Full year, 2013
This paper covers the development of large-scale, reliable, and maintainable software systems. Topics include software specification; software design; system design; formal specification; prototypes; system maintenance; code reading and browsing; software reuse; project management; human factors; documentation; standards for software and documentation; verification and validation; configuration management; and software evolution.
In recent years the assignment work has involved designing, building, and documenting a non-trivial application using Objective C for iOS and submitting it to Apple's App Store. The paper is not an application development paper, as the list of lecture topics shows. The project is an opportunity to practice software engineering skills. Self-directed use of the available learning media for iOS development is part of the practical work. The project is to be completed in teams of three or four people and is as much about managing your time and documenting your work as about writing code.
Tuesdays, 16:00, Owheo 206
Fridays, 09:00, Owheo 206
S. McConnell, Code Complete 2nd edition, Microsoft Press, 2004.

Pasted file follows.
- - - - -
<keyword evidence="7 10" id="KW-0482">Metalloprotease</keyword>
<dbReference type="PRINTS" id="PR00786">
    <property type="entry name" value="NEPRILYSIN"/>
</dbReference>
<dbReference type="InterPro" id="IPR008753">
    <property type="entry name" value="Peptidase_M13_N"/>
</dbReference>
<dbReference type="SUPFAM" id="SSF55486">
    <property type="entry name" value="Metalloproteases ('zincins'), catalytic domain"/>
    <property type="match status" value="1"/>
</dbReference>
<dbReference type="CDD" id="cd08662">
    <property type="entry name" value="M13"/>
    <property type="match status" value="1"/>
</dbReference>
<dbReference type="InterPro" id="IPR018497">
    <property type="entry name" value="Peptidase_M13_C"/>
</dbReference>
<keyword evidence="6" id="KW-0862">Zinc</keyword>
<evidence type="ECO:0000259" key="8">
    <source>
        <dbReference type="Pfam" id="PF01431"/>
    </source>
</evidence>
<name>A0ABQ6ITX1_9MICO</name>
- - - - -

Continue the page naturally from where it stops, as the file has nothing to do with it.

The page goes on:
E-mail concerning the course is frequently sent to the cosc345 mailing list. You should be checking your e-mail regularly so that you see any such messages. Any questions you have about the course that you want to make public should be sent to this mailing list. Any questions you ask ok about the course will be answered in the cosc345 mailing list with your name removed.
For lecture plan and resources, see the old but actively maintained page.
Student Administration have asked us to add this note on Plagiarism:
"Students should make sure that all submitted work is their own. Plagiarism is a form of dishonest practice. Plagiarism is defined as copying or paraphrasing another's work, whether intentionally or otherwise, and presenting it as one's own (approved University Council, December 2004). In practice this means plagiarism includes any attempt in any piece of submitted work (such as an assignment or test) to present as one's own work the work of another (whether of another student or a published authority). Any student found responsible for plagiarism in any piece of work submitted for assessment shall be subject to the University's dishonest practice regulations which may result in various penalties, including forfeiture of marks for the piece of work submitted, a zero grade for the paper, or in extreme cases exclusion from the University."